- Make sure to have enough to drink throughout the day. Seniors should sip fluids gradually throughout the day rather than guzzle them all at once. They should stay on track by making drinking part of their daily routine: take a glass of water when they wake up, at lunch and dinner, etc. Always have a water bottle to avoid dehydration and the accompanying mobility concerns. Reducing water consumption during the night might help ease worries about incontinence.
- Planning meals around foods that are high in water. Some foods, like soup, yogurt, gelatin, and fruits and vegetables, have a lot of water. These foods can help older people get enough water and meet their daily needs.
Dehydration among the elderly is a health risk since it may lead to other sicknesses and organ problems. Among the elderly, dehydration is related to increased mortality. Observe your loved one for signs and symptoms of dehydration and take the prevention steps outlined above.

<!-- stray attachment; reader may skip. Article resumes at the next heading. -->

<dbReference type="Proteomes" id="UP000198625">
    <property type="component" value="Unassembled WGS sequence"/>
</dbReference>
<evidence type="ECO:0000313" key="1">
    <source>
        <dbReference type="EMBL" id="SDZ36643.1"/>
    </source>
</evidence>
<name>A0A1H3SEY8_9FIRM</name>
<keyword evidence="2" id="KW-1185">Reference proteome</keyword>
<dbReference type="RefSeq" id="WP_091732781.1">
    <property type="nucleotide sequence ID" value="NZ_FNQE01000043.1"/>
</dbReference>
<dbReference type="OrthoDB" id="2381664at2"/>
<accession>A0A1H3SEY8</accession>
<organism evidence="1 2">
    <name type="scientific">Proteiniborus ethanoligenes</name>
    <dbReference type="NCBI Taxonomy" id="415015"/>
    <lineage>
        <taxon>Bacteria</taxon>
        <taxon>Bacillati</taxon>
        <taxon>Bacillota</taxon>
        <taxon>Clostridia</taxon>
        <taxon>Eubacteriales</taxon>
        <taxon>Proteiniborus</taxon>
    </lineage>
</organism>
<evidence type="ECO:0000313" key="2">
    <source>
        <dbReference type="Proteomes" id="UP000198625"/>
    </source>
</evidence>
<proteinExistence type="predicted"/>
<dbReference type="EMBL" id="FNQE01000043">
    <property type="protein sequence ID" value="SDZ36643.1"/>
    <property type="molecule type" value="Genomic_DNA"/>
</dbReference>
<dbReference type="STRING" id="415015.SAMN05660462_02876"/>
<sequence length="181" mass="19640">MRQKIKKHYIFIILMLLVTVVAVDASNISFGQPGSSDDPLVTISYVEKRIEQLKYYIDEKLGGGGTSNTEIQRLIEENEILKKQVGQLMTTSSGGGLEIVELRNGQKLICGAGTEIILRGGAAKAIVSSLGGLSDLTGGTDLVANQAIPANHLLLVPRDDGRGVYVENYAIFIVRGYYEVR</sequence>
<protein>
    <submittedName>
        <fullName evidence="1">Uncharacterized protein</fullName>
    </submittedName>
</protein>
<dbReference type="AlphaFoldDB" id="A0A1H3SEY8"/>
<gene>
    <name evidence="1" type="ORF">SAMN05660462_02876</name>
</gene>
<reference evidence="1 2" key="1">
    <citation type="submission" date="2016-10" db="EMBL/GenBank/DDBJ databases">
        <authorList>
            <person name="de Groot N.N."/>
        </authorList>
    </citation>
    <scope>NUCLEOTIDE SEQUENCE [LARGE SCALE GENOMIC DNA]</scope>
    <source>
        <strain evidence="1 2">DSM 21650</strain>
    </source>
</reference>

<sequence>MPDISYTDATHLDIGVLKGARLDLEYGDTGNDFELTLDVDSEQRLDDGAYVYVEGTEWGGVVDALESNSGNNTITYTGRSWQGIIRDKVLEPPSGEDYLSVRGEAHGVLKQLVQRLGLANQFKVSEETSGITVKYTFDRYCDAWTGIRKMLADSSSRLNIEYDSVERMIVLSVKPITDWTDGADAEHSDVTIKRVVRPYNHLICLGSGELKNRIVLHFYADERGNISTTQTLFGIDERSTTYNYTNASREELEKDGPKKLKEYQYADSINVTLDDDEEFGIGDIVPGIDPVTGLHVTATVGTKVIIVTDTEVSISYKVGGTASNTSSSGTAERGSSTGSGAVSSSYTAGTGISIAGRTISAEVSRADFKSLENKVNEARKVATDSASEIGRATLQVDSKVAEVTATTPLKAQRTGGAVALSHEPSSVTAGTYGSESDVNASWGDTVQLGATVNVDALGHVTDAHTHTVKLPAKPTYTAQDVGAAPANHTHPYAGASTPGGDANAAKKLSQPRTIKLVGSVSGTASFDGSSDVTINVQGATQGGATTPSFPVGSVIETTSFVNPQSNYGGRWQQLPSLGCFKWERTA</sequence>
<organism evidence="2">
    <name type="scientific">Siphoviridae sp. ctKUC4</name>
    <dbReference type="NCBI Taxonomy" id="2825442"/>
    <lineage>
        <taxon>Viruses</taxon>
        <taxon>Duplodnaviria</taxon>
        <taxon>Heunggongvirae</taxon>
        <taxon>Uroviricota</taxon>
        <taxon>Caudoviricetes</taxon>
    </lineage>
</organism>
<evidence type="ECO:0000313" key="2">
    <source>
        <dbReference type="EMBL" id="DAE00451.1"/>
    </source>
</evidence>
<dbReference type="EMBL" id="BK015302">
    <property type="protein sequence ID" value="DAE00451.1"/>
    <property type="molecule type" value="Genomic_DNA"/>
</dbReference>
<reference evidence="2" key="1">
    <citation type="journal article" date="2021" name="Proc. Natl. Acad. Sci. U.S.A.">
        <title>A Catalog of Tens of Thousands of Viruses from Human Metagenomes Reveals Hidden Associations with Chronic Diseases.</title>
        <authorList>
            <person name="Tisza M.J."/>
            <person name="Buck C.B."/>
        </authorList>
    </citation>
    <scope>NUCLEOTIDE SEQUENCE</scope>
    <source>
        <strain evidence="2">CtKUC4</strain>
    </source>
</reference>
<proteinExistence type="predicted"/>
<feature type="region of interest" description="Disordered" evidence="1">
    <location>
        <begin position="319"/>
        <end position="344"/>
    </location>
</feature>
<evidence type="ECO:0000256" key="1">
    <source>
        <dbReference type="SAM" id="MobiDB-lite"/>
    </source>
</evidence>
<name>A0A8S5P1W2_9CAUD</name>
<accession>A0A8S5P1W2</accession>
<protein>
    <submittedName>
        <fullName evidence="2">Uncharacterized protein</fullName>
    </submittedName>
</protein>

If you feel that a loved one is suffering from heat exhaustion, heat stroke, or dehydration, you must seek immediate medical attention.
If Your Loved One Has Trouble Keeping Hydrated, Consider In-Home Care Options
Dehydration is only one of the numerous health conditions seniors might have, and it’s one of many that can enhance the need for in-home caregiving services. In-home care requirements might vary widely from one older adult to the next.
Tita Homecare can tailor their care plans to match each client’s specific needs, so you can assure that they will be able to help your aging loved one. We can make a strategy to encourage elders to adopt a healthy lifestyle, including eating a well-balanced diet, getting enough exercise, keeping positive relationships, and engaging in cognitively challenging hobbies. Contact us today so we can create a personalized plan for you or your loved one!